Friday, January 27, 2012

Twitter achieves granular tweet blocking & marks blocked tweets

From the Twitter blog:
As we continue to grow internationally, we will enter countries that have different ideas about the contours of freedom of expression. Some differ so much from our ideas that we will not be able to exist there. Others are similar but, for historical or cultural reasons, restrict certain types of content, such as France or Germany, which ban pro-Nazi content.

Until now, the only way we could take account of those countries’ limits was to remove content globally. Starting today, we give ourselves the ability to reactively withhold content from users in a specific country — while keeping it available in the rest of the world. We have also built in a way to communicate transparently to users when content is withheld, and why.

We haven’t yet used this ability, but if and when we are required to withhold a Tweet in a specific country, we will attempt to let the user know, and we will clearly mark when the content has been withheld. As part of that transparency, we’ve expanded our partnership with Chilling Effects to share this new page,, which makes it easier to find notices related to Twitter.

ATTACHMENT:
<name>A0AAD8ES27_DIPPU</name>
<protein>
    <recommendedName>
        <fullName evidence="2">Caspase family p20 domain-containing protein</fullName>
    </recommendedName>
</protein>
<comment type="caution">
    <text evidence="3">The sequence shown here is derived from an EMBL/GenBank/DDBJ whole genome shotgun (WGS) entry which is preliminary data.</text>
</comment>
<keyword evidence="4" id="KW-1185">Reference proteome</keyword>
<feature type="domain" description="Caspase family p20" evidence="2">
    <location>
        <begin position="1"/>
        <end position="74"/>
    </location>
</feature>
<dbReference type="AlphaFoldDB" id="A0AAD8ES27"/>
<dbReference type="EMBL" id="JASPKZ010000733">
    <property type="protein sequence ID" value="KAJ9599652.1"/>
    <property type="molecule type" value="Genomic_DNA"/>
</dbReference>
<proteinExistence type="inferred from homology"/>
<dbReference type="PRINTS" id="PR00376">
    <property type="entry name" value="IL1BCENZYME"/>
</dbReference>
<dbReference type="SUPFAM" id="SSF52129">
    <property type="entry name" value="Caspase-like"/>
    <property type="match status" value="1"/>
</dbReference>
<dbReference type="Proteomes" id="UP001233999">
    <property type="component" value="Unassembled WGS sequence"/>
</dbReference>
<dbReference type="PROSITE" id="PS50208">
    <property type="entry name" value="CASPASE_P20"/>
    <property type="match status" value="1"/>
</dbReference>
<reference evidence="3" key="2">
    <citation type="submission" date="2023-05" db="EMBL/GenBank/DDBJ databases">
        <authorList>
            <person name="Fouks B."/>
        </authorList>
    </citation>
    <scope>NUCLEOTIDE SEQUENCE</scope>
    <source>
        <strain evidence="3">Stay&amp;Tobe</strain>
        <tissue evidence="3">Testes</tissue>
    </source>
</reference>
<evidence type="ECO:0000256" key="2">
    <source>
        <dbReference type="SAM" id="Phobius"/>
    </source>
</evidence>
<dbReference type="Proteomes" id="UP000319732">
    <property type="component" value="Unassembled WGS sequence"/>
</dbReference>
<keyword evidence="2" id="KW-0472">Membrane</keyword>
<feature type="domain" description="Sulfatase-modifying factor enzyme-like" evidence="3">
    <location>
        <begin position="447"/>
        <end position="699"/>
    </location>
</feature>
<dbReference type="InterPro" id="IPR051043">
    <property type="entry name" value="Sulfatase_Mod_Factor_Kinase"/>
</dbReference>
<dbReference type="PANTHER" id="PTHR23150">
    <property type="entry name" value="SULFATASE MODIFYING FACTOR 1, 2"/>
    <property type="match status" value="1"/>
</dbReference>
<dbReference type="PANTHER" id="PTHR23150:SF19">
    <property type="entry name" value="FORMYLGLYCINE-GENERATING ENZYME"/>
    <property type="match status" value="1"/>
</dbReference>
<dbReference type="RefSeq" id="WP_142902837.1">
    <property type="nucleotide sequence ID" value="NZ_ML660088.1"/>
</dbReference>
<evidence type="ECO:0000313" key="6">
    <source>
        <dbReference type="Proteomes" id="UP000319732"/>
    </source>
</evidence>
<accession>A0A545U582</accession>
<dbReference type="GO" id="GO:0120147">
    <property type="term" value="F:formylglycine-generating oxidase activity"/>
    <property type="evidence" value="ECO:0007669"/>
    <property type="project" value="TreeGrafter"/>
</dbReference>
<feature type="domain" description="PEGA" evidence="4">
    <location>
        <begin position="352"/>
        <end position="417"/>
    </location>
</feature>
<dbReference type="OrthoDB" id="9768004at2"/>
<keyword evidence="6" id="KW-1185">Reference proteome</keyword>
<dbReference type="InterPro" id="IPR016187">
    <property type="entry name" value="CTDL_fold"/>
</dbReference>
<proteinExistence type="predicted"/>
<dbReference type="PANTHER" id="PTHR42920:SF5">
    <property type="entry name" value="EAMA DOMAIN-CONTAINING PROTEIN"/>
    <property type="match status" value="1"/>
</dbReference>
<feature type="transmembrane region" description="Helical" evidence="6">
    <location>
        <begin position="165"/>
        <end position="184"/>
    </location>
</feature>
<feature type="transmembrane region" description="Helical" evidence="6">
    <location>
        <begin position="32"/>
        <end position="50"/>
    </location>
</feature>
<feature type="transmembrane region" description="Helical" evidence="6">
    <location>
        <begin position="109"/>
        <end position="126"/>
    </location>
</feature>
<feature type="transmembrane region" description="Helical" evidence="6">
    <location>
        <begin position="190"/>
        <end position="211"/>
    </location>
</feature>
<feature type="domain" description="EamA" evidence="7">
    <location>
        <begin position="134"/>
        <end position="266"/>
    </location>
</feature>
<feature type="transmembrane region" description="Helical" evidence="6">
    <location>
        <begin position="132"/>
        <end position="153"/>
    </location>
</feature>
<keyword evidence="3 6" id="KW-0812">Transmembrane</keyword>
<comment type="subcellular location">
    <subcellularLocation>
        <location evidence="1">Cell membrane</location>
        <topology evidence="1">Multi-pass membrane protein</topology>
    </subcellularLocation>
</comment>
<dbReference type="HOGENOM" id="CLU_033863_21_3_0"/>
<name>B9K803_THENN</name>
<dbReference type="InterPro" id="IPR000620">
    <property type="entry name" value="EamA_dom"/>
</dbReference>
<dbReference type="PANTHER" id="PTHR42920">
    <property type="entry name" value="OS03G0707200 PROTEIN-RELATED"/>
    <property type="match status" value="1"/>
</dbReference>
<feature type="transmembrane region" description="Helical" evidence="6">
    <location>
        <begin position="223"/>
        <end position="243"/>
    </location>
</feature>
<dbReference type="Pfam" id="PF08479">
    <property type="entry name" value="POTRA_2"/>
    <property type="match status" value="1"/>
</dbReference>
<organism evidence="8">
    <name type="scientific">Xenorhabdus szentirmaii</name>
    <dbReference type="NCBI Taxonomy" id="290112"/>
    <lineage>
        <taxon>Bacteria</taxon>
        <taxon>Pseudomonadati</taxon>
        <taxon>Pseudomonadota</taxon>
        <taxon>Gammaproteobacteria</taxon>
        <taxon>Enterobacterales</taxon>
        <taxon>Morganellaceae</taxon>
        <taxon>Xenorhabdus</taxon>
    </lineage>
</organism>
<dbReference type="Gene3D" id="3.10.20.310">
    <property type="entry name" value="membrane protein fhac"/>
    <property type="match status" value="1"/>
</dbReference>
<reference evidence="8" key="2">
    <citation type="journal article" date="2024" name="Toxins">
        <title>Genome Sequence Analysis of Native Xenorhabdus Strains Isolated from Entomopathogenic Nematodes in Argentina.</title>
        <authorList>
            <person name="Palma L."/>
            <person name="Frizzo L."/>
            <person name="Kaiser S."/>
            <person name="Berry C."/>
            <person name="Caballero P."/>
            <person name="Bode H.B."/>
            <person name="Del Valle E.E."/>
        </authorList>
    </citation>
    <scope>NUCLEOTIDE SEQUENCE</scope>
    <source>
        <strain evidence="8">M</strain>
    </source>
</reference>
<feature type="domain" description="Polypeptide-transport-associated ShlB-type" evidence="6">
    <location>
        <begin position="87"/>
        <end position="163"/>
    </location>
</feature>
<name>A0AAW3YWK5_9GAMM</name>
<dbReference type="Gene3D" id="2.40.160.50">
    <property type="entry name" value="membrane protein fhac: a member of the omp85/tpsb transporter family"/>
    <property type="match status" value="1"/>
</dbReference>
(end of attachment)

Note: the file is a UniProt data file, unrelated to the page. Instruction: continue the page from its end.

There’s more information in our Help pages, both on our Policy and about Your Account Settings.

One of our core values as a company is to defend and respect each user’s voice. We try to keep content up wherever and whenever we can, and we will be transparent with users when we can't. The Tweets must continue to flow.
If a tweet is withheld, the update note to the blog says that users will see an alert box that says “Tweet withheld” or “@Username withheld” in place of the affected Tweet or account. Tweets cannot be censored as they are entered, says the blog. There are simply too many. This will apparently only come up if Twitter is notified by a host country that there is problematic content that must be removed, and so a tweet will come down after the fact.

This is a timely development since it about one year after Twitter began to be so important in the Arab Spring efforts in Egypt and other Middle Eastern countries, some of which made efforts to globally block all tweets.

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